How to Keep Your Pet Dogs and Cats Happy and Healthy
by Veterinary Surgeon, Dr Odile Sicouri
1/ GOOD QUALITY DIET
‘You are what you eat’ is true for our pets too.
The current human trend applies: look for fewer grains, and choose foods that are made from real produce - not bi-products or derivatives (high quality dry, wet or raw food) and healthy fats. Obesity is a growing problem in our pets so keep an eye on their weight.
2/ MENTAL STIMULATION
Pets need to exercise their brains as well as their bodies.
Dogs require social interactions and cats need to establish clear territories. Don’t underestimate the complexity of felines: even indoor cats need to fulfil their hunting instincts.
They are not little people. Trust them and treat them like members of your family but understand they are not human. Respect your differences and learn their boundaries.
4/ CONSIDERED PREVENTATIVE HEALTH CARE
Find a vet who you trust and who thinks more holistically.
Just like people, all our pets are not the same: tailor vaccinations, parasite prevention and healthcare to their lifestyle, age and genetics. They are individuals too.
Call in the carers! Nurture a community of like-minded friends to support you and help provide a balanced social life for your pet. This might also give someone the opportunity to invest in a pet they can’t have themselves.
6/ EDUCATE YOURSELF
Know basic first aid and learn about plants and common toxins that can be deadly to your pets. Don’t wait to seek medical advice, knowledge is power. It might save you a 3am visit to the emergency clinic.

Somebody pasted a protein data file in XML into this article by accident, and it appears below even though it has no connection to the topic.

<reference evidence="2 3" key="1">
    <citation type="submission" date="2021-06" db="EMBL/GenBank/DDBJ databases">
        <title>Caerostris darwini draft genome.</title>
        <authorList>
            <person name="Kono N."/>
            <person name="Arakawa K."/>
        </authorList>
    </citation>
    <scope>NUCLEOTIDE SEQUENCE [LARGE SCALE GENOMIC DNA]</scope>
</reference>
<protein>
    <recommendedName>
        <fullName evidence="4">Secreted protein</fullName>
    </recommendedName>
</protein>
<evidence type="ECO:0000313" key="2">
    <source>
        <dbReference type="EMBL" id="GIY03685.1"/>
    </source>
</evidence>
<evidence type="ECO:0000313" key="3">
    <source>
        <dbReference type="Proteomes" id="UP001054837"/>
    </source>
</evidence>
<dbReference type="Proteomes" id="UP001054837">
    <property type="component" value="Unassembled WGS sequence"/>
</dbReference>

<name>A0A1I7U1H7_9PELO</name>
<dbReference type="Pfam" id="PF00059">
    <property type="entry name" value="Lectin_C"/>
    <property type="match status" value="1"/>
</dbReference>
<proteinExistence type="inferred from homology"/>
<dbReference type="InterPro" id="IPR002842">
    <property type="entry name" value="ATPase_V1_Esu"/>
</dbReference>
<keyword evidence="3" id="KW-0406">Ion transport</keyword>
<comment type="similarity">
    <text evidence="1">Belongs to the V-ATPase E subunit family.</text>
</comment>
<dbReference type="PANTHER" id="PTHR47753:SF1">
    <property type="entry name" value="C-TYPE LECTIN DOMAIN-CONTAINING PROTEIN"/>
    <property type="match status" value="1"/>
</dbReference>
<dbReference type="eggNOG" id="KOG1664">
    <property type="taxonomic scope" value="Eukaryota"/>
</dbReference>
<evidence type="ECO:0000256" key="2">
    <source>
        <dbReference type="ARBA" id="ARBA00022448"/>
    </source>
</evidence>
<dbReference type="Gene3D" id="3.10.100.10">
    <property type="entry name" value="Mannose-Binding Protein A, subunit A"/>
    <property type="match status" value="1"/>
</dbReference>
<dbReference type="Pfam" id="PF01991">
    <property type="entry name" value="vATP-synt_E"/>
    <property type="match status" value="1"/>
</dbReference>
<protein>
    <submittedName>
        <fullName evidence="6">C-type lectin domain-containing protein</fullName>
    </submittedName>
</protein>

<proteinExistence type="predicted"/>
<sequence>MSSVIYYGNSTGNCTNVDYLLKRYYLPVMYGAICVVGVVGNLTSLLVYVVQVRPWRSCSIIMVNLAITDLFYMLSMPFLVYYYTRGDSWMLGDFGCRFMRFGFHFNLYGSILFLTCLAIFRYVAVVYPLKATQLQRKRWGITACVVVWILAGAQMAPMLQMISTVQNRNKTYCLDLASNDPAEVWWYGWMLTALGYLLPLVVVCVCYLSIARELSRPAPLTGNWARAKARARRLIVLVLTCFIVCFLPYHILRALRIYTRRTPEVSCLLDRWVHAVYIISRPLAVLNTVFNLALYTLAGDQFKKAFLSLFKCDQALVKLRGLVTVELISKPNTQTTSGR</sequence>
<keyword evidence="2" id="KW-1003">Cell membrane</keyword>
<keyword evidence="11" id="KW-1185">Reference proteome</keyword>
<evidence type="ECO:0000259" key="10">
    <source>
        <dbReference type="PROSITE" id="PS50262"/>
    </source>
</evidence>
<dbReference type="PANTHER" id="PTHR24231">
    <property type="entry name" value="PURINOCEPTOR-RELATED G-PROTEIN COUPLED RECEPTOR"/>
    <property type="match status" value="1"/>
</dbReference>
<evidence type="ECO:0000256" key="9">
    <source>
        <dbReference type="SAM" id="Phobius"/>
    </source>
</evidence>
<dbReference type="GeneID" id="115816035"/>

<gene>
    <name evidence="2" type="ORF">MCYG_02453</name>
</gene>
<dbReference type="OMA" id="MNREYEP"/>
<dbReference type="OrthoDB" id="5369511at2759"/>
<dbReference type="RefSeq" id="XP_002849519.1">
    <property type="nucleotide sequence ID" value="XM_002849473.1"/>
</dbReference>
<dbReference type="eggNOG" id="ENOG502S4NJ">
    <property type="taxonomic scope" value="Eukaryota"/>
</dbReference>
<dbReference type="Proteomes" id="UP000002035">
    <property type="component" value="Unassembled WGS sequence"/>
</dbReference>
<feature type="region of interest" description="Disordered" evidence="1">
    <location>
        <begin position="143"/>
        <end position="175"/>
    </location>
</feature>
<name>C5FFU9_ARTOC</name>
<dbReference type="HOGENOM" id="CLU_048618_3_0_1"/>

See animalpoisonline.co.uk ph 01202 509000
Header image @lecorgi photographed by Aurelie @photobyA4
Odile Sicouri is of French-Mediterranean parentage and grew up in Western Australia, in an environment where animals were an important and ever present part of the familial landscape.
She has made London her home for the past 15 years and has worked in a variety of small animal practices in London. In the past, she has worked with endangered marsupials in Australia, with Orang-utans in Borneo and has devoted time to charities in Morocco and India.
Her approach to pet health care is holistic. She wants people to look at their pets as a ‘whole’. To refrain from humanising them too much but to understand that they do have individual needs. It is not a ‘one size fits all’ approach when it comes to our pets’ health care, and ultimately, their welfare.
She is passionate about all animals and the role that vets should play in educating the public about some of the more contentious issues. With the rise in popularity of breeds that are often selected for physical traits that disadvantage them, it seems that role is more important than ever.
The impact of pet ownership on the environment is also something that she wants people to pro-actively think about.
She lives with her rescue cat, Leonard. He teaches her patience.